New York nixes Democratic presidential primary due to virus
In an unprecedented move, New York has canceled its Democratic presidential primary originally scheduled for June 23 amid the coronavirus epidemic.
The Democratic members of the State’s Board of Elections voted Monday to nix the primary. New York will still hold its congressional and state-level primaries on June 23.
New York Democratic Party chair Jay Jacobs has said that the cancellation of the state’s presidential primary would mean a lower expected turnout and a reduced need for polling places.
"It just makes so much sense given the extraordinary nature of the challenge," Jacobs said last week.
Local election officials and voting groups have called on the state to use federal funds to purchase cleaning supplies and protective gear, and boost staff ahead of 2020 elections.
Both the state’s Democratic Party and Gov. Andrew Cuomo have said they didn’t ask election commissioners to make the change, which is allowed thanks to a little-known provision in the recently passed state budget that allows the New York board of elections to remove names of any candidates who have suspended or terminated their campaign from the ballot.
The decision to cancel a Democratic primary is left up to Democratic state election commissioners.
Former Democratic presidential candidate and U.S. Senator Bernie Sanders announced earlier this month that he had suspended his campaign.In a Sunday letter, a lawyer for the Sanders campaign asked the commissioners not to cancel the primary.
"Senator Sanders has collaborated with state parties, the national party and the Biden campaign, to strengthen the Democrats by aligning the party’s progressive and moderate wings. His removal from the ballot would hamper those efforts, to the detriment of the party in the general election," the lawyer, Malcolm Seymour, wrote in a letter obtained by The Wall Street Journal.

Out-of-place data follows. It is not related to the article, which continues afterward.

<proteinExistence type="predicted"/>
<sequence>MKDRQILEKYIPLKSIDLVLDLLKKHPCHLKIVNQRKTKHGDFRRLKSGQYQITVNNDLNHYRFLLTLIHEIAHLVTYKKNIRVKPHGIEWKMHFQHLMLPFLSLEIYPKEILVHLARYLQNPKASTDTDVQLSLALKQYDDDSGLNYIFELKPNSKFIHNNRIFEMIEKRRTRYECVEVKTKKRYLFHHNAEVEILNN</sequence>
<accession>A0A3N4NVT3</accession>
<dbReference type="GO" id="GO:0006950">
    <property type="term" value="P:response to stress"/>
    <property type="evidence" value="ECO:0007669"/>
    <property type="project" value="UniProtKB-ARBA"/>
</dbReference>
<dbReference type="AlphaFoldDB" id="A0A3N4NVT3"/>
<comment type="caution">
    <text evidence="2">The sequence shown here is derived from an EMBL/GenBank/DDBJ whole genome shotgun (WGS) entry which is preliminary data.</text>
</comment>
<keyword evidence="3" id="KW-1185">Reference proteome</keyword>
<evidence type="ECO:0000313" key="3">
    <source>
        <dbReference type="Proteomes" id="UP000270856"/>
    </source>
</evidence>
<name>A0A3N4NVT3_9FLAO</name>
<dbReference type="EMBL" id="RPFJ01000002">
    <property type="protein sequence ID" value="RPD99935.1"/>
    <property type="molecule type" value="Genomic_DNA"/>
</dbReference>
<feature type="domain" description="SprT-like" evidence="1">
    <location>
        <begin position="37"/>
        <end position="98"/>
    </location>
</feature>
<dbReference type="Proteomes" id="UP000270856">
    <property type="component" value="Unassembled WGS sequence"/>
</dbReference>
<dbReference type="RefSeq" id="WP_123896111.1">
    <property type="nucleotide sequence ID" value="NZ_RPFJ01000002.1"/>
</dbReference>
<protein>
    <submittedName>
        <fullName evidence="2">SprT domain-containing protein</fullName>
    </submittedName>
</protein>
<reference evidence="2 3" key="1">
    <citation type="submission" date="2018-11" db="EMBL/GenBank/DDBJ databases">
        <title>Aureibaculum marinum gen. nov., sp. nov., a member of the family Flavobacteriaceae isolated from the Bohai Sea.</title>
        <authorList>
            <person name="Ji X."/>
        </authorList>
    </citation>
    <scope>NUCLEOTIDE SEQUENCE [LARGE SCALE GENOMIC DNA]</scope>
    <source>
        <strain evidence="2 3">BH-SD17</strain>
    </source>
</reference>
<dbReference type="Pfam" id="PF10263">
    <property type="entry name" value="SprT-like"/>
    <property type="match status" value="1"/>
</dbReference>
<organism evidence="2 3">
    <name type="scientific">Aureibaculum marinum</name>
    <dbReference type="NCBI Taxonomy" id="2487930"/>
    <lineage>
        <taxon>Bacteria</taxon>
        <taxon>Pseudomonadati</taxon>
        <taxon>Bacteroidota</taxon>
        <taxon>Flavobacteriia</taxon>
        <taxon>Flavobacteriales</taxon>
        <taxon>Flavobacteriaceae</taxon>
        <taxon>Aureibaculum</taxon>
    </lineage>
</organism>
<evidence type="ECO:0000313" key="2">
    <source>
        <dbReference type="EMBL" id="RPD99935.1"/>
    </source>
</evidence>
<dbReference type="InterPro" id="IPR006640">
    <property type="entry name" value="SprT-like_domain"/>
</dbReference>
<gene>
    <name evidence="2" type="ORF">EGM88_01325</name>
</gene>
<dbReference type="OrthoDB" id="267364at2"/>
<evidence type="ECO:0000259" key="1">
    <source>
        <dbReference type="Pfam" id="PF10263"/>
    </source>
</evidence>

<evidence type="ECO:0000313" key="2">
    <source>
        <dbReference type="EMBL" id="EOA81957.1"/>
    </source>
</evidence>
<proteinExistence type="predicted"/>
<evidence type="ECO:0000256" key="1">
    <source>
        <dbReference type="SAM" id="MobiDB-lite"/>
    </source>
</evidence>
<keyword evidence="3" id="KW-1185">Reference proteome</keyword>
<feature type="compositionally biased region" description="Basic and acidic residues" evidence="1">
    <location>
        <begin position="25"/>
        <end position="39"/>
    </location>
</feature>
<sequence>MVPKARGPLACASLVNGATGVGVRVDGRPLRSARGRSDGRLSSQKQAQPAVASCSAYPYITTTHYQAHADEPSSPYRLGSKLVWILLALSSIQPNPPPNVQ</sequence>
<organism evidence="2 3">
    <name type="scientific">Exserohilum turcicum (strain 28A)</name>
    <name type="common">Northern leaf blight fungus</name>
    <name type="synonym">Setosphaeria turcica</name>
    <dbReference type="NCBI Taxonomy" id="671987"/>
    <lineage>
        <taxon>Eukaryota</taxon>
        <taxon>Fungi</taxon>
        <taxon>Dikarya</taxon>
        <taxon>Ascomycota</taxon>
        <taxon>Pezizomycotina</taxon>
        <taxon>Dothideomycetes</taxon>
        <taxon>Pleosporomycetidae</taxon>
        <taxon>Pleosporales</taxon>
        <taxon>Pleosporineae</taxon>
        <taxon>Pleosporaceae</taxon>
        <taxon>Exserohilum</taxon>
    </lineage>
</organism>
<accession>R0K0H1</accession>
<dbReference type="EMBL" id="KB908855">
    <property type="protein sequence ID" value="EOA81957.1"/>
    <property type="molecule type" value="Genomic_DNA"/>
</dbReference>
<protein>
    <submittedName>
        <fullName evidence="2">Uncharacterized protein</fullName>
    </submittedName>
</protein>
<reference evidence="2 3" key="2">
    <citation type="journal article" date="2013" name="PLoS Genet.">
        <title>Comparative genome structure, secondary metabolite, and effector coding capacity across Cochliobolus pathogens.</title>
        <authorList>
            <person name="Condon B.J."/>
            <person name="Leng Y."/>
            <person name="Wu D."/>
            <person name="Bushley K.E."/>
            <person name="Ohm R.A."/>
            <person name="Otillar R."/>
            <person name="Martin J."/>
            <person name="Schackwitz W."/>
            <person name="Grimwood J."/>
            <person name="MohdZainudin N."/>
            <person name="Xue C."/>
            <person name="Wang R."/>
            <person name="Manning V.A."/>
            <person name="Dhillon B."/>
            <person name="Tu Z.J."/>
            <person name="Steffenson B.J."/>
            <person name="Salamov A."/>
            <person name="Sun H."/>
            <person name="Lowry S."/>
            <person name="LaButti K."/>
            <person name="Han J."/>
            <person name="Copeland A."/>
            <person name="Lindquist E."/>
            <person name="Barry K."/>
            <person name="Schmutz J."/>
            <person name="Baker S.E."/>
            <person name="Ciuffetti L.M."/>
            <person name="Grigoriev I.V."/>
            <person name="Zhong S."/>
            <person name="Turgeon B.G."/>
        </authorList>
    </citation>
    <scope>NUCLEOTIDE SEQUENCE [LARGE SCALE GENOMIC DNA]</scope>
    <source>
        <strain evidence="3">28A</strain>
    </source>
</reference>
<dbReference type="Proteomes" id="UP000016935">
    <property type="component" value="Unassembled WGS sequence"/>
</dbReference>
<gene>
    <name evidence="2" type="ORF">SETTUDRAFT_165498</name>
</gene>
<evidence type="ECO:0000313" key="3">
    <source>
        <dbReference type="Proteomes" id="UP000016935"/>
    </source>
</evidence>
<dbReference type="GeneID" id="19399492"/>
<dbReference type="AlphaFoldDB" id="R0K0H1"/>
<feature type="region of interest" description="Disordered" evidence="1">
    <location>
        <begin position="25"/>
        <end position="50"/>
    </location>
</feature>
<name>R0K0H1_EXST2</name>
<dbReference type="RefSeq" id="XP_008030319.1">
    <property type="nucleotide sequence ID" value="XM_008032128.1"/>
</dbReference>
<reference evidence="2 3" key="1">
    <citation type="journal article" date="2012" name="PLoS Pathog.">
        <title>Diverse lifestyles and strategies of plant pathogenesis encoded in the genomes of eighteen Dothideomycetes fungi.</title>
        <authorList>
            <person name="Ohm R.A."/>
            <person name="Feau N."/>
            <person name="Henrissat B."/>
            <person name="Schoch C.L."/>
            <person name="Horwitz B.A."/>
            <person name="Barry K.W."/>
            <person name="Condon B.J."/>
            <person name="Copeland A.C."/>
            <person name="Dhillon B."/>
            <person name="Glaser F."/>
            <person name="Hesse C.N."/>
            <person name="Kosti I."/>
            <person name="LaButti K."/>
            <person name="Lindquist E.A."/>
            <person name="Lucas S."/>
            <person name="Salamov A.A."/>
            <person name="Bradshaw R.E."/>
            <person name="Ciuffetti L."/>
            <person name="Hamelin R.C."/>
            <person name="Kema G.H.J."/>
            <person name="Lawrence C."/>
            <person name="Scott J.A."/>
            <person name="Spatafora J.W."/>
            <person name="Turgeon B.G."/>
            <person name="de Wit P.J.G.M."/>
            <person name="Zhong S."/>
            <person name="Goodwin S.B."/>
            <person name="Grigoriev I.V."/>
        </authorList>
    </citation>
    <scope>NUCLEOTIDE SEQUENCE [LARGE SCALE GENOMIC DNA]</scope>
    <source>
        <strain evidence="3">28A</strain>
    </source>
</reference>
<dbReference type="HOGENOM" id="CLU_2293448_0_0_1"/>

New York voters can now choose to vote with an absentee ballot in the June primaries under a Cuomo executive order that adds the risk of acquiring COVID-19 as a reason to vote absentee. Cuomo also recently announced the state is sending mail-in ballots to voters.
Jacobs has said it’s a significant change but that the party’s ready.
"It’s a big process for us. We don’t have many weeks to get it into place before the primary," Jacobs said. "It’s going to be difficult to execute but we’re going to do it."
Here are the latest coronavirus-related developments in New York:
New York City-run health clinics will soon take a new tack on coronavirus testing, using a procedure that lets people collect samples themselves at a health care worker’s direction, Mayor Bill de Blasio announced Monday.
He said the "self-swab" tests would allow for more and easier testing and make it safer for test-seekers and health care workers alike.
"This is something we’re going to start using aggressively because it will be better for everyone," the Democrat said.
Up to this point, testing has mainly been done by health care workers inserting a swab deep into a person’s nostrils. The feeling often makes someone sneeze or cough while the health care professional is right there, city Health and Hospitals President Dr. Mitchell Katz said.
The new method is set to start within the next few days at eight community testing sites around the city. The process will work like this: A health care worker will explain how to administer the test, and then the person would take a nasal swab, with a health professional watching via a mirror to offer guidance, Katz said. The person getting tested then will spit into a cup for a second sample for cross-checking. The samples will then be given to a health care worker and tested.
De Blasio said the method would allow health care workers and test-seekers to keep more distance; reduce the need to devote health care workers to administering tests, and allow the clinics to administer as many as 20 tests and hour, instead of 15.
So far, more than 5,000 people have been tested at the city-run community sites since April 17.
The new coronavirus causes mild or moderate symptoms for most people. For some, especially older adults and people with existing health problems, it can cause more severe illness or death.